Yet just this fact of the persistence and vitality of tradition, is what prevents the fair-minded American secularist from passing judgment, as the fierce Latin secularist does. In so far as he is in earnest about all things human, he refuses to condemn utterly organized traditionalism. He says merely that it is alien to his habits of thought. But his mind is still open to the possibility that the soul may not be a disease, nor its cultivation a morbid practice, like drug-taking. And it remains for Christian Traditionalists to clear themselves once for all of the charge that they aim to use secular power for winning supremacy over all other human interests; and at the same time to differentiate religious culture sharply and to show that it has a liberty and authority, laws of protection and sanction peculiar to its own sphere of relationships; to bear witness, by their own fidelity, to the possibility that religious tradition may be, like legal tradition, organic and complex without being unreal; and repeatedly misused and misinterpreted without losing authority. So long as the hope of this survives, there will be dissenters from any experimental world-religion that may be attempted. And dissent, by hypothesis, would be fatal.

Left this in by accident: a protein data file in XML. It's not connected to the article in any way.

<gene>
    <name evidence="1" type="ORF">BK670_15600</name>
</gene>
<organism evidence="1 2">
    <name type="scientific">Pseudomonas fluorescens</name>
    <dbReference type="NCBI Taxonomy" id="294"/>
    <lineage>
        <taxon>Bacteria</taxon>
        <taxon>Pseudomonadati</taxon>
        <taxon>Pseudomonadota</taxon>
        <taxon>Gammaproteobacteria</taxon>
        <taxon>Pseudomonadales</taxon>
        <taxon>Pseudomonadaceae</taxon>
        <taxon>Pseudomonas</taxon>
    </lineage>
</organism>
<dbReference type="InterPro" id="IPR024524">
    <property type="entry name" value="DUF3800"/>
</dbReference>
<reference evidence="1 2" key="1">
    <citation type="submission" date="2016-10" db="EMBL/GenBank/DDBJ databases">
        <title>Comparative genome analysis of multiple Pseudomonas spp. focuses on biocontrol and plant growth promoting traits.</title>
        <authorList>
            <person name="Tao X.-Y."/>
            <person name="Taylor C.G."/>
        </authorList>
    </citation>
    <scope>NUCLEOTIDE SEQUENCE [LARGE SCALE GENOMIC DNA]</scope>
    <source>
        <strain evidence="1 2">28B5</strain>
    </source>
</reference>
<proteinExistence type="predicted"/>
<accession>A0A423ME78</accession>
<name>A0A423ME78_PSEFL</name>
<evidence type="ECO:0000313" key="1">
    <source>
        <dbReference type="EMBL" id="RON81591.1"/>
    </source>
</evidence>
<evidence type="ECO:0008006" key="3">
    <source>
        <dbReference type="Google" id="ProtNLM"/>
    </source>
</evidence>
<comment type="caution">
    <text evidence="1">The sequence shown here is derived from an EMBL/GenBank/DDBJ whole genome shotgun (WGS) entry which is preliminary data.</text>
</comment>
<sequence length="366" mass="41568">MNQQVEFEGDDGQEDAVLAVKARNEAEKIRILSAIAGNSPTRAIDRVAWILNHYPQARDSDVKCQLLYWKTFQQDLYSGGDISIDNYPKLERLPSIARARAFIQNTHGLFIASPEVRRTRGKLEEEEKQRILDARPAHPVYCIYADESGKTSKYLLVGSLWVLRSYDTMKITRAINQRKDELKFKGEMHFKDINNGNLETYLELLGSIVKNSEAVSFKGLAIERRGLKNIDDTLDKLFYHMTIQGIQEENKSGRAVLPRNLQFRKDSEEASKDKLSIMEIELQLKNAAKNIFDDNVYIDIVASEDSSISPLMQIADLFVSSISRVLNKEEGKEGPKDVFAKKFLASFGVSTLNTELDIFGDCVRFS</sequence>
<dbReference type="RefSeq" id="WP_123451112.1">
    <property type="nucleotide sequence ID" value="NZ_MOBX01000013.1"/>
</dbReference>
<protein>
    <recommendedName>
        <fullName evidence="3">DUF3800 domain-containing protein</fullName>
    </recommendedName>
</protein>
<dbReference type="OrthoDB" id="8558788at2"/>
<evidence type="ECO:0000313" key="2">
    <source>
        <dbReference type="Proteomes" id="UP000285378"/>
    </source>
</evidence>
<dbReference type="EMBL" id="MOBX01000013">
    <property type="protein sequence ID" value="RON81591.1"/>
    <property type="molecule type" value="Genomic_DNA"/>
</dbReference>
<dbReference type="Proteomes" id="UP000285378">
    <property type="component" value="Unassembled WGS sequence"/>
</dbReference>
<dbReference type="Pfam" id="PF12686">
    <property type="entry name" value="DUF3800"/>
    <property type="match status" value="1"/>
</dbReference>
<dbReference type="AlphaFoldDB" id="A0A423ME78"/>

IX

Are there facts to correspond with this conception of Religion? The fact is that Christian tradition was not developed by an oligarchy to the end of controlling political and social life. The originator, in the few words he spoke before his secular judge, clearly differentiated His Kingdom as 'not of this world,' and as clearly recognized secular power as having an authority of its own 'given to thee from above.' The 'greater sin' was not that of the secular power; it was the sin of the 'traditor' who delivered spiritual authority over to be abused by the secular power.

The spiritual King and His Kingdom existed in the world to 'bear witness to the truth.' This witness was committed by the One to the Twelve, and by the Twelve to many more, in an organic, institutional form. It grew more and more complex, as it answered question after question of thought and experience, through representative councils and common consent of all who with varying responsibility had received the witness. It cast out of itself doctrines inconsistent with the complete tradition, clearly differentiating itself men and more. It made laws and gave sanctions, it liberated and protected and disciplined devotion, and controlled all developments of intellectual inference in religious matters, by considerations of consistency with the whole tradition, and consistency with reason and experience.